Dr. David Lydic
English 1302 Comp II
Nathaniel Hawthorne's "The Birthmark" takes place during the mid 1800's where "it was not unusual for the love of science to rival the love of woman in its depth and absorbing energy" (528). Aylmer loves his new wife but upon her left cheek is a crimson birthmark the shape of a small hand which begins to bother him to the point of disgust. Aylmer believes the print upon any other face would not bother him but because his wife Georgiana was so "nearly perfect from the hand of Nature" it shocks him as an "earthly imperfection" (529). Every time Aylmer looks at Georgiana's birthmark he shudders ...view middle of the document...
Through the use of irony and symbolism Hawthorne has created the fundamental nature of this story. It is because the reader knows what the character doesn't that creates irony and it is through symbolism that the reader can appreciate what the author is trying to say without ever saying it. Hawthorne uses foreshadow to allow the reader to know what is going to hen while the character do not and he uses symbolism that allows the reader to understand the importance of the birthmark on Georgiana's life.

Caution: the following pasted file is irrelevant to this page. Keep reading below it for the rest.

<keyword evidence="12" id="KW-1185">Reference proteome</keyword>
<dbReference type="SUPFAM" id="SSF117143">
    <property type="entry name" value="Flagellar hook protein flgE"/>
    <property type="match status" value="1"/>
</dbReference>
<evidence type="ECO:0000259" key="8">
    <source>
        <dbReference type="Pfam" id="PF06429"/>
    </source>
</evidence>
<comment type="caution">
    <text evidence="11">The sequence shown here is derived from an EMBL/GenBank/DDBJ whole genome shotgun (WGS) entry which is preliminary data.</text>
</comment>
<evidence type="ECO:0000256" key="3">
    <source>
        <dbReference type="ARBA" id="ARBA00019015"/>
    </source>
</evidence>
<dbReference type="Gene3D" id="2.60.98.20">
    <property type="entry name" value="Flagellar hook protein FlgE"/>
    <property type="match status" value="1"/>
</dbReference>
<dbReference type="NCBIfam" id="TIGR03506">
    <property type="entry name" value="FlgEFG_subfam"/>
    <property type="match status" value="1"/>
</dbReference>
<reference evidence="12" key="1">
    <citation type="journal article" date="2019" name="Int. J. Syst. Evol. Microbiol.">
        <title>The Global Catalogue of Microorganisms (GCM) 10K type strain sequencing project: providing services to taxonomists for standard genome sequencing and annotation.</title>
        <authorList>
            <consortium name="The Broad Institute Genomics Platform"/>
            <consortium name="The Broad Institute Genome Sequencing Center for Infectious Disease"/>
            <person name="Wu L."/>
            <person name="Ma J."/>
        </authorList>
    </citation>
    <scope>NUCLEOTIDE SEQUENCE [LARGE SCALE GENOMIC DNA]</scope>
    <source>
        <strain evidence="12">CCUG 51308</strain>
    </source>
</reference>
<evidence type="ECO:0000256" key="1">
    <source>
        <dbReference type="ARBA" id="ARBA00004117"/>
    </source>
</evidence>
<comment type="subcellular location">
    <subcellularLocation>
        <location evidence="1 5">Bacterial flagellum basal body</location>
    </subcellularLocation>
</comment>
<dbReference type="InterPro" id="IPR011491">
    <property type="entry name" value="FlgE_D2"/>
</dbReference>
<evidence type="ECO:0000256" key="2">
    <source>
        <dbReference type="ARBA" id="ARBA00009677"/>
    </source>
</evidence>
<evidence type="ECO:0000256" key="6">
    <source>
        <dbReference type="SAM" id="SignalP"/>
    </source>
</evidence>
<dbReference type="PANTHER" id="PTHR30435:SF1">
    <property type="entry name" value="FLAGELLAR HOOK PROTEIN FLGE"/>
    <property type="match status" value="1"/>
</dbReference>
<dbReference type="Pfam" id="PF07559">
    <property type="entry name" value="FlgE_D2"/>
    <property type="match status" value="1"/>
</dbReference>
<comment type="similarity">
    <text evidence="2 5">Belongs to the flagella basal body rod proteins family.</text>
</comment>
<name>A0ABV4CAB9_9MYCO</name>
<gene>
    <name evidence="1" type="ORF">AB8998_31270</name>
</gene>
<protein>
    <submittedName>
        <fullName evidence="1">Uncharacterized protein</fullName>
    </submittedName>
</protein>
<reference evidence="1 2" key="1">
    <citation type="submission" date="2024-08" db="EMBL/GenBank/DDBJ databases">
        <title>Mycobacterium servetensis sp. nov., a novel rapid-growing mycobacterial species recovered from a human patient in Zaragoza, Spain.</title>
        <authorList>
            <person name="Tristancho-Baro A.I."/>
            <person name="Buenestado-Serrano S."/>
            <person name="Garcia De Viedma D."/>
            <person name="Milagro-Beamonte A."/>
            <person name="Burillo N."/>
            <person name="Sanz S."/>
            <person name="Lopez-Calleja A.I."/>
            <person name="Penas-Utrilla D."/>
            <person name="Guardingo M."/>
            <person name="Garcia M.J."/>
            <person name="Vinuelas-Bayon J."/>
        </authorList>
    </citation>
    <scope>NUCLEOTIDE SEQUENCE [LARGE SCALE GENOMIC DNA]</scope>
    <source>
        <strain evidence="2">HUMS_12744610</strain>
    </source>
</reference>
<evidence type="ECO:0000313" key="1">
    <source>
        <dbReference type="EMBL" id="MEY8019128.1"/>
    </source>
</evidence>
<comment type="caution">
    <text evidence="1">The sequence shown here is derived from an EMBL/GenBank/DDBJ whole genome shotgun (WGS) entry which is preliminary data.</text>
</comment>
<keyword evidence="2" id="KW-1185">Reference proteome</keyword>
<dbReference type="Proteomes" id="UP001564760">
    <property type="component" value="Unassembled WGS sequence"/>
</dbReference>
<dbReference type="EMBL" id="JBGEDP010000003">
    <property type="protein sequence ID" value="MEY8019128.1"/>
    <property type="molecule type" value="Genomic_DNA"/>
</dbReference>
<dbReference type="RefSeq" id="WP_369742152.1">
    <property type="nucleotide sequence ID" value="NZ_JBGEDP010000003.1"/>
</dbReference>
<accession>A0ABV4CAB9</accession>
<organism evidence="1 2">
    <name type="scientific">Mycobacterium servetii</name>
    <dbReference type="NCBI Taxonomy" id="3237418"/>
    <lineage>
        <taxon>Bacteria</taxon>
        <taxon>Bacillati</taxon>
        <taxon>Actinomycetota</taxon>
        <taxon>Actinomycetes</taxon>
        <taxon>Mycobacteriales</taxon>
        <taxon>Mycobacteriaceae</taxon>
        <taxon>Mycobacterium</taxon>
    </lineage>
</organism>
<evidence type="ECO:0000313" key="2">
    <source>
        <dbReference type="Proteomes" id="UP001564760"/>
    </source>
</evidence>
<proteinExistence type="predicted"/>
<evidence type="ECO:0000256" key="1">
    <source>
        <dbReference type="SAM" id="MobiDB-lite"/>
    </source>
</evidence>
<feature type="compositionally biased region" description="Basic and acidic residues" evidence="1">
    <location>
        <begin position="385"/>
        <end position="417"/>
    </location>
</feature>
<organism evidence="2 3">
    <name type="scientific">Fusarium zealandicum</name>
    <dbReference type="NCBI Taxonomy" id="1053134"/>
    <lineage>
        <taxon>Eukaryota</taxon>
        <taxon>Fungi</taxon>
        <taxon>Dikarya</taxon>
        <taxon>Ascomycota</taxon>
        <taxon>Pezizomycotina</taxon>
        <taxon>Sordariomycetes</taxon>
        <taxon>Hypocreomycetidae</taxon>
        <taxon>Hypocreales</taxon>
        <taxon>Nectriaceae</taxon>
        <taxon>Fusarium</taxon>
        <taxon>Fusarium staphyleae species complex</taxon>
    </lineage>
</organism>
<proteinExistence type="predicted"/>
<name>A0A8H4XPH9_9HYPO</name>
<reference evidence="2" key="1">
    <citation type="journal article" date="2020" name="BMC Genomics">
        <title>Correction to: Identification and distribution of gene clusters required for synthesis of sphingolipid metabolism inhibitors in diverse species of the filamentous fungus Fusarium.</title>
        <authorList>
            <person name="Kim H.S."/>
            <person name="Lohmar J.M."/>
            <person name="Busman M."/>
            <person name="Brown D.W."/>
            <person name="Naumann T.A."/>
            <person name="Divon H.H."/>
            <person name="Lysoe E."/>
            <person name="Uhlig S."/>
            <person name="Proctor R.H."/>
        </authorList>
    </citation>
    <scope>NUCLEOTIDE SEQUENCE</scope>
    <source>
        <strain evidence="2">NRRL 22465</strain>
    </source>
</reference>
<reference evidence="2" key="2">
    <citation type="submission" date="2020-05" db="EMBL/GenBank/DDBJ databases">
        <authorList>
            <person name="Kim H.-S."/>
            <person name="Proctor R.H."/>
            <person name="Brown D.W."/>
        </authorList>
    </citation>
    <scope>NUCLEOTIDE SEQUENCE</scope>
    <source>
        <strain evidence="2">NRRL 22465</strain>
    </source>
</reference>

Aylmer views the birthmark as an imperfection on his otherwise perfect wife. "The crimson hand expressed the ineludible gripe in which mortality clutches the highest and purest earthly mould...In this manner, selecting it as the symbol of his wife's liability to sin, sorrow, decay and death, Aylmer's somber imagination was not long in rendering the birthmark a frightful object" (529-530). We see now how the birthmark to Aylmer has become a contextual symbol of mortality. Aylmer believes he can control Nature so as the reader we can see how him symbolizing the birthmark as mortality would destroy his marriage. Not only does he detest the birthmark but Georgiana, who once thought that it was a mark of beauty, shudders as her husband winces at the sight of it. Georgiana now symbolizes the birthmark as a wedge between her and her husband's love: "Danger is nothing to me; for life, while this hateful mark makes me the object of your horror and disgust--life is a burden which I would fling down with joy" (531). As a reader you know a birthmark on a face should not affect one's love for another, but because Aylmer is a perfectionist and he believes he can control Nature he dwells on it and allows it to fester into this symbol of mortality which he must prevail.
Foreshadowing allows the reader to know what's going to happen before the characters know. Therefore, with the use of foreshadowing the reader knows that somehow the crimson hand is part of Georgiana's livelihood should not be removed. The crimson hand, to the reader, becomes an allegorical symbol of her livelihood and of...